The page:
HIGH COURT OF LESOTHO
LESOTHO (PTY) LTD APPLICANT
OF SALES TAX 1st RESPONDENT
GENERAL 2nd RESPONDENT
by the Honourable Mr. Justice T. Monapathi on the 4th day of February
application which was filed on the 20th May 1997 sought for the
the decision of the Respondent dated the 15th July 1996, that the
goods imported by the Applicant into Lesotho for re-export should
not be regarded as temporary imports and that the Sales Tax paid
thereon by the Applicant, should be reviewed be set aside.
Respondent should be directed to immediately pay the amount of R99
734.48 together with interest thereon at the rate of 18.25% per
annum from the 15th day of July 1996 to the Applicant.
Respondent should be directed to pay the costs of this application.
background to this proceedings showed that the Applicant had been
granted a licence to carry on the business of a broker on the 7th
December 1995. The Applicant said that its business was to import and
export goods from South Africa into Lesotho and thereafter re-export
them to other African countries. Applicant had later applied for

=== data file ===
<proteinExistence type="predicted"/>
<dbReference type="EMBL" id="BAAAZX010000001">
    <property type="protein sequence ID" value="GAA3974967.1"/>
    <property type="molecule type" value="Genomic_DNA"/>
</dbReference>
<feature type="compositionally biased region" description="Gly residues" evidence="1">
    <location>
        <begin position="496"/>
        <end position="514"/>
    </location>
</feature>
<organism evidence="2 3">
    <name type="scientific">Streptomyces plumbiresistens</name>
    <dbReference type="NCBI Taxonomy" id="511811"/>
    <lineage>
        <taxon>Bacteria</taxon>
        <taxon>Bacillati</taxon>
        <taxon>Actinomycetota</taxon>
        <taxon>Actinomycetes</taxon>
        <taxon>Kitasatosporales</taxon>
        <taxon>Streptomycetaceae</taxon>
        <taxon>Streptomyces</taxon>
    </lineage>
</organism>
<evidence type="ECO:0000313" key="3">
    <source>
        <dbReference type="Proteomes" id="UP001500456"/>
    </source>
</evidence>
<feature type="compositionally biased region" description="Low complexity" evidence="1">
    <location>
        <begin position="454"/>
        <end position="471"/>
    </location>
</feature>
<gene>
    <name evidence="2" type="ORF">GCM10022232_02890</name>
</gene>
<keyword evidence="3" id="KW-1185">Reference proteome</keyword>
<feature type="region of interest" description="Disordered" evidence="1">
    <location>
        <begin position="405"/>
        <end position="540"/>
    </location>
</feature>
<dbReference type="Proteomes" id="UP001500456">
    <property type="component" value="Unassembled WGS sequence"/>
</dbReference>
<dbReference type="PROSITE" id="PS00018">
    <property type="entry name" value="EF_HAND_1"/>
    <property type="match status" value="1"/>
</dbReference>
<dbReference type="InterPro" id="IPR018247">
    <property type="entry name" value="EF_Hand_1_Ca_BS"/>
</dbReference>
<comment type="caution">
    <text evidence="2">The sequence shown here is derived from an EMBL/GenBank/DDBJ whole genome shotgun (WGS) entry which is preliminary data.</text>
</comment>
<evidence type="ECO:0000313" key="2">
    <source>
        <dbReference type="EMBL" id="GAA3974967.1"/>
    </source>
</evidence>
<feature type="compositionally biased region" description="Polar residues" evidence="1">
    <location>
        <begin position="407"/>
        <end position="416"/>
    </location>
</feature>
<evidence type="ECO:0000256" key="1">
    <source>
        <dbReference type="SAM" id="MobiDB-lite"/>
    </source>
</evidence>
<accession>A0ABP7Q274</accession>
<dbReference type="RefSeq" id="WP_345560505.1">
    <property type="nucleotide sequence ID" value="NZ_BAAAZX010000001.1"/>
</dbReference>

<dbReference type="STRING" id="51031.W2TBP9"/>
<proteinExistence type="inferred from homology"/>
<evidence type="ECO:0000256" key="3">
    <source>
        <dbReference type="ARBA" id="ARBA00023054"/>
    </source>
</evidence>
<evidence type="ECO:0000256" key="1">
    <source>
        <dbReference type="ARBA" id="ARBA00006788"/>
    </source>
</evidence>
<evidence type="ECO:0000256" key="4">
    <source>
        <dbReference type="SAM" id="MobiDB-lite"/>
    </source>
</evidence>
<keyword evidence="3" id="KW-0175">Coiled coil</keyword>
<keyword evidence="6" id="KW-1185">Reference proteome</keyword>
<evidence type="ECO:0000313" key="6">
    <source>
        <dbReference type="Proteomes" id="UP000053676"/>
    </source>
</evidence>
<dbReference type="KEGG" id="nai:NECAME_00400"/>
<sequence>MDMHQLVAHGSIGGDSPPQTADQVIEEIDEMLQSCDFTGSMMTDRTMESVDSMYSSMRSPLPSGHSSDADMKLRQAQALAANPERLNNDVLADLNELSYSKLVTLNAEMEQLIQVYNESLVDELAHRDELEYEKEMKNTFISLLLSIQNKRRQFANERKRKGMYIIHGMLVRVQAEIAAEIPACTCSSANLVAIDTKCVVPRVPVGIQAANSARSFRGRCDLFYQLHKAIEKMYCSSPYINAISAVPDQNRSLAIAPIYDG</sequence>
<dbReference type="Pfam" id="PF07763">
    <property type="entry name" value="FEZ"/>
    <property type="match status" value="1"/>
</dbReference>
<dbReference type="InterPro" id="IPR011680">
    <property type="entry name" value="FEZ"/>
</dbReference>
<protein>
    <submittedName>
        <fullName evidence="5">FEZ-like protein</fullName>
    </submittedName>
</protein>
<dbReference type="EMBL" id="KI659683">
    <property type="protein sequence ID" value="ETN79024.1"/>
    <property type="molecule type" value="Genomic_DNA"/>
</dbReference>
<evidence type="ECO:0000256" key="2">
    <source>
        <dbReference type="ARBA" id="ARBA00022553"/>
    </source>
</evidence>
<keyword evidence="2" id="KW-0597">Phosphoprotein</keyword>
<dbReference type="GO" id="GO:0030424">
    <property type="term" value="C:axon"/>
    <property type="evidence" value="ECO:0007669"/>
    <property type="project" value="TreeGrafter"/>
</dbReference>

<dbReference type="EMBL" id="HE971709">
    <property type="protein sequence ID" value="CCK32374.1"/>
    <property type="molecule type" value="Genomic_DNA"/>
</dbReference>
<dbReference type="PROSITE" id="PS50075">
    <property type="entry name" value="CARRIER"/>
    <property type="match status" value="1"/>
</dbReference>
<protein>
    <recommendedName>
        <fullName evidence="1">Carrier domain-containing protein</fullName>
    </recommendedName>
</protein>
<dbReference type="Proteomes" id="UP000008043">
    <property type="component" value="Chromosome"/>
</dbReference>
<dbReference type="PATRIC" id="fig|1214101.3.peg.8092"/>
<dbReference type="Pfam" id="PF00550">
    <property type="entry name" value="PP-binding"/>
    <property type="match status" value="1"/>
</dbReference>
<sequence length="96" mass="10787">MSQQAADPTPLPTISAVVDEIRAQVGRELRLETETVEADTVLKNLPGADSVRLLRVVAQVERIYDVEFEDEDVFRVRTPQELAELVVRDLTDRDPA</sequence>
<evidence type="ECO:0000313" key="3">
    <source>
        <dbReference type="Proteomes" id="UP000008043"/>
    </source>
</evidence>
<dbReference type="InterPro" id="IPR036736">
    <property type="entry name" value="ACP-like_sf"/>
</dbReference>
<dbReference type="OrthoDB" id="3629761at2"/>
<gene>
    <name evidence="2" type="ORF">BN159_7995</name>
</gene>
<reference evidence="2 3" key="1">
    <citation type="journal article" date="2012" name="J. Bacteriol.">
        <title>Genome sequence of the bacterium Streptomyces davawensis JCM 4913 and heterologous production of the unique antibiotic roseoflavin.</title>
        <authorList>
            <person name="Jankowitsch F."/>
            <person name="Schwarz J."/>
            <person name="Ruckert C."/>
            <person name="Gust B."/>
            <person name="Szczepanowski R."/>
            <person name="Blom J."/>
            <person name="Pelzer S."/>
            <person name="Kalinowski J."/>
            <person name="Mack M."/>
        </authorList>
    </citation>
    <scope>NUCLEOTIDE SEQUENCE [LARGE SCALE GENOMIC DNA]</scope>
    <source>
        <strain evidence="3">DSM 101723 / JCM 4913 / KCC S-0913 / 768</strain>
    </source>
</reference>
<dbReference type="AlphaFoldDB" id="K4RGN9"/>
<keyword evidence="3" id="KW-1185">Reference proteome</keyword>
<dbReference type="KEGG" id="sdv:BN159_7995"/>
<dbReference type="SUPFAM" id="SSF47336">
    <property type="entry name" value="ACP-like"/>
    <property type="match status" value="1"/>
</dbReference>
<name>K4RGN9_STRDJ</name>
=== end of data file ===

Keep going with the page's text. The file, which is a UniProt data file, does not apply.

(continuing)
import permit on the 21st March 1996. The application showed the
goods that the Applicant sought to import and re-export to African
countries. It was at page 18 of the proceedings. It was common cause
that there had never been an import/export licence in favour of the
Applicant even at the time when this application was launched.
founding affidavit the Applicant said it approached the Department of
Customs and Excise (Customs) to establish what was required of it
when goods were brought into Lesotho and were temporarily in Lesotho
intended for re-export. In that regard a meeting was held between
Customs, the Ministry of Finance, the Sales Tax Department and the
Applicant. Customs advised the Applicant as to what was required of
it for imports to be considered as temporarily held in Lesotho for
export. The annexure marked "D" to the proceedings was a
copy of a letter from Customs dated the 26th April 1996. I noted that
as the Applicant itself said in paragraph 7 that the letter was in
response to what would (as a matter of procedure) be required in the
future. This meant that no specific goods had as at that time been
common cause that certain goods had later been imported into Lesotho
by the Applicant and sales tax was charged thereon. Applicant was
claiming refund of the sales tax paid by it on the ground that the
goods were temporarily imported into Lesotho to be exported at the
same time. The real issue before Court was therefore more than
whether the goods were imported into Lesotho by the Applicant were
exempted from payment of sales tax. It was whether the Applicant as a
vendor was certified for exemption.
Applicant stated at paragraph 8 of its founding affidavit that
resulting from the meeting where the requirements of the Department
of Customs and Excise were stated the First Respondent's office